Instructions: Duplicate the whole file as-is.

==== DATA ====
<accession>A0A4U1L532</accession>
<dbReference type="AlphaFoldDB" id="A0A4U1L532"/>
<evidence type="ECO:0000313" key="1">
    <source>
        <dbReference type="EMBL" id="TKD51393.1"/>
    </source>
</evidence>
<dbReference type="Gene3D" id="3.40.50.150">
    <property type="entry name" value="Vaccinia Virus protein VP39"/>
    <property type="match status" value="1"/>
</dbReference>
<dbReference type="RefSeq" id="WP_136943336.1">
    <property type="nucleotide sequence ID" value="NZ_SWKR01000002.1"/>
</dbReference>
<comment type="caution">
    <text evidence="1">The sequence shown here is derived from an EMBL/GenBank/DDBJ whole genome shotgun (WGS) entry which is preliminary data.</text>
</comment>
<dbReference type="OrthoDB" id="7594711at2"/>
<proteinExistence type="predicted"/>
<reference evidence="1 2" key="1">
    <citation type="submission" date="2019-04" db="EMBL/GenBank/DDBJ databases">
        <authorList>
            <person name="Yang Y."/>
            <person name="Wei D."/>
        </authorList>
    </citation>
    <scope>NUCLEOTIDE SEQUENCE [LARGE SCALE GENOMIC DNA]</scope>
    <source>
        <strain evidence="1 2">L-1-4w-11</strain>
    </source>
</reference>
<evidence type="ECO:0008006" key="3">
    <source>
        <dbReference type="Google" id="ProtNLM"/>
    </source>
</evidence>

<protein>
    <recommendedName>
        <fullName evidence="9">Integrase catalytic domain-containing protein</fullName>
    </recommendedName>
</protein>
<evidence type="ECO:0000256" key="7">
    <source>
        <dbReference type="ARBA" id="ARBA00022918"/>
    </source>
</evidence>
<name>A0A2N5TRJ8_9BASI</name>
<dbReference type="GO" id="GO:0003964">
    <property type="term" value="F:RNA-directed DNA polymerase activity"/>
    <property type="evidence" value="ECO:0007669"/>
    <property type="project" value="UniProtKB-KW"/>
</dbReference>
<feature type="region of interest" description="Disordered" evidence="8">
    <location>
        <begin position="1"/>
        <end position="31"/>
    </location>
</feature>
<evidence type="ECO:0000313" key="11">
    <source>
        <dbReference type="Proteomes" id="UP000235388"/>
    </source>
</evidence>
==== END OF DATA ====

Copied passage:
<accession>A0A4U1L532</accession>
<dbReference type="AlphaFoldDB" id="A0A4U1L532"/>
<evidence type="ECO:0000313" key="1">
    <source>
        <dbReference type="EMBL" id="TKD51393.1"/>
    </source>
</evidence>
<dbReference type="Gene3D" id="3.40.50.150">
    <property type="entry name" value="Vaccinia Virus protein VP39"/>
    <property type="match status" value="1"/>
</dbReference>
<dbReference type="RefSeq" id="WP_136943336.1">
    <property type="nucleotide sequence ID" value="NZ_SWKR01000002.1"/>
</dbReference>
<comment type="caution">
    <text evidence="1">The sequence shown here is derived from an EMBL/GenBank/DDBJ whole genome shotgun (WGS) entry which is preliminary data.</text>
</comment>
<dbReference type="OrthoDB" id="7594711at2"/>
<proteinExistence type="predicted"/>
<reference evidence="1 2" key="1">
    <citation type="submission" date="2019-04" db="EMBL/GenBank/DDBJ databases">
        <authorList>
            <person name="Yang Y."/>
            <person name="Wei D."/>
        </authorList>
    </citation>
    <scope>NUCLEOTIDE SEQUENCE [LARGE SCALE GENOMIC DNA]</scope>
    <source>
        <strain evidence="1 2">L-1-4w-11</strain>
    </source>
</reference>
<evidence type="ECO:0008006" key="3">
    <source>
        <dbReference type="Google" id="ProtNLM"/>
    </source>
</evidence>

<protein>
    <recommendedName>
        <fullName evidence="9">Integrase catalytic domain-containing protein</fullName>
    </recommendedName>
</protein>
<evidence type="ECO:0000256" key="7">
    <source>
        <dbReference type="ARBA" id="ARBA00022918"/>
    </source>
</evidence>
<name>A0A2N5TRJ8_9BASI</name>
<dbReference type="GO" id="GO:0003964">
    <property type="term" value="F:RNA-directed DNA polymerase activity"/>
    <property type="evidence" value="ECO:0007669"/>
    <property type="project" value="UniProtKB-KW"/>
</dbReference>
<feature type="region of interest" description="Disordered" evidence="8">
    <location>
        <begin position="1"/>
        <end position="31"/>
    </location>
</feature>
<evidence type="ECO:0000313" key="11">
    <source>
        <dbReference type="Proteomes" id="UP000235388"/>
    </source>
</evidence>